Edna Ryan, feminist (1904–1997)
Edna Ryan achieved national prominence in 1974 when she presented the WEL submission to the National Wage Case, arguing that women should receive the same minimum rate of pay as men. Now, thirty years later, WEL celebrates this major breakthrough in the long history of equal pay, and the life of the truly remarkable woman who made it happen.
Born one hundred years ago in Pyrmont, then the industrial heartland of Sydney, Edna Ryan was the tenth child in a family of 12 children. By the time she was five, her father was unemployed and her mother, a cleaner, was the family breadwinner. As Edna grew up she experienced at first hand the great contradiction of the family wage system. Edna was politicised by the fact that her mother, as a woman and the family breadwinner, could earn just over half the wage paid to a man.
When she left school at the age of 16 and gained employment as a clerk typist, she found that women were second class citizens in the office. They could earn only two thirds of the male wage and had no access to promotion because they were expected to leave their job after a few years to marry and have children. Unlike their male counterparts they could not be both workers and parents, have a career and be economically independent.
Over the next fifty years, she tried to find an organisation that would challenge and change this ridiculous state of affairs. First, she joined the Communist Party, where she planned a revolution to achieve equality for women. But when the Party realised that her agenda did not match theirs, she was expelled. Then she joined the Labor Party in search of a parliamentary career to change the laws in relation to working women, but failed to secure a winnable seat. And when she returned to the paid workforce as a clerk and the family breadwinner in 1956, she found that her union was not interested in promoting equal pay for its women members.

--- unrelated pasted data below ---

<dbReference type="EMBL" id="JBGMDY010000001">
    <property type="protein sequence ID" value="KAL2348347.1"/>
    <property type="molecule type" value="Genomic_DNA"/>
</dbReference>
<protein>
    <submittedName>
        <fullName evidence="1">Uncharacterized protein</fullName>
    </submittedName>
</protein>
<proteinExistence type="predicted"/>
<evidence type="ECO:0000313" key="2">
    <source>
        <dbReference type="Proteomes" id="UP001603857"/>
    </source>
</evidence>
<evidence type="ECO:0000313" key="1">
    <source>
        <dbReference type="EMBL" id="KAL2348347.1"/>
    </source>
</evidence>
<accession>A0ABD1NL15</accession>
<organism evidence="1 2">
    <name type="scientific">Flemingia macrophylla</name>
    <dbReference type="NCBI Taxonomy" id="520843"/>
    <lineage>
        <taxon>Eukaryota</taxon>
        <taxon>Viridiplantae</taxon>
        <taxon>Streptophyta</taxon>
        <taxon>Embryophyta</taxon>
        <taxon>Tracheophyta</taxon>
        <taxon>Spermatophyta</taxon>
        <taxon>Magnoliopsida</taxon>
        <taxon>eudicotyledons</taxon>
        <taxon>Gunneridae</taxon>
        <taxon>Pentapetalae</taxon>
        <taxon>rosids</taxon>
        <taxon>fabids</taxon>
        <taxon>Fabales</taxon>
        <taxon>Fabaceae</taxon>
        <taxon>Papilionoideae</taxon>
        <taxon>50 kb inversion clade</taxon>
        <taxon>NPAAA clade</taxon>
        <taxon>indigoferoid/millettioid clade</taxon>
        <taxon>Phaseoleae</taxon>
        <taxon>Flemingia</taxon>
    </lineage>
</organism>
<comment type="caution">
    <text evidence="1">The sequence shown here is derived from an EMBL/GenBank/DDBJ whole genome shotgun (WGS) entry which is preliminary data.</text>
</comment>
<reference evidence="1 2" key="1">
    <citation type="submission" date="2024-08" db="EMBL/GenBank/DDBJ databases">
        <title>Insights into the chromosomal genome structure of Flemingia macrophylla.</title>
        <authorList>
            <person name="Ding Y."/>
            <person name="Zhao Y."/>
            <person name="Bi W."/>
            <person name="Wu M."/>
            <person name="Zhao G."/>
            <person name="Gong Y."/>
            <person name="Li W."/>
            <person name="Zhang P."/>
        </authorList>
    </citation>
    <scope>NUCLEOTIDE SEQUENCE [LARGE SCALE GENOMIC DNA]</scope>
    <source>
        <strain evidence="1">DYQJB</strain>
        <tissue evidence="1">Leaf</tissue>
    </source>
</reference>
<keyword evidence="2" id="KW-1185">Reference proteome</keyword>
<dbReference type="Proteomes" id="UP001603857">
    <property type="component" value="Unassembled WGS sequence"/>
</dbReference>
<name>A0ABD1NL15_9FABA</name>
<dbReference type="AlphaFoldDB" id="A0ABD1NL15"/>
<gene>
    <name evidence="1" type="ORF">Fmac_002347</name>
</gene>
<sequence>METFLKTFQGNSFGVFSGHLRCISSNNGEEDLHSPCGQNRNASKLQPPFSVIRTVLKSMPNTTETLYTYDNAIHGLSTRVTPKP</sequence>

Undaunted, in 1965 Edna persuaded her union to take a claim for equal pay to the New South Wales Industrial Commission on behalf of a small group of white collar women workers in her workplace. When the union won the case however, it made an agreement with the employer that there would not be a flow on to other groups of eligible white collar women in the industry. It made a similar agreement in relation to the equal pay decisions of 1969 and 1972.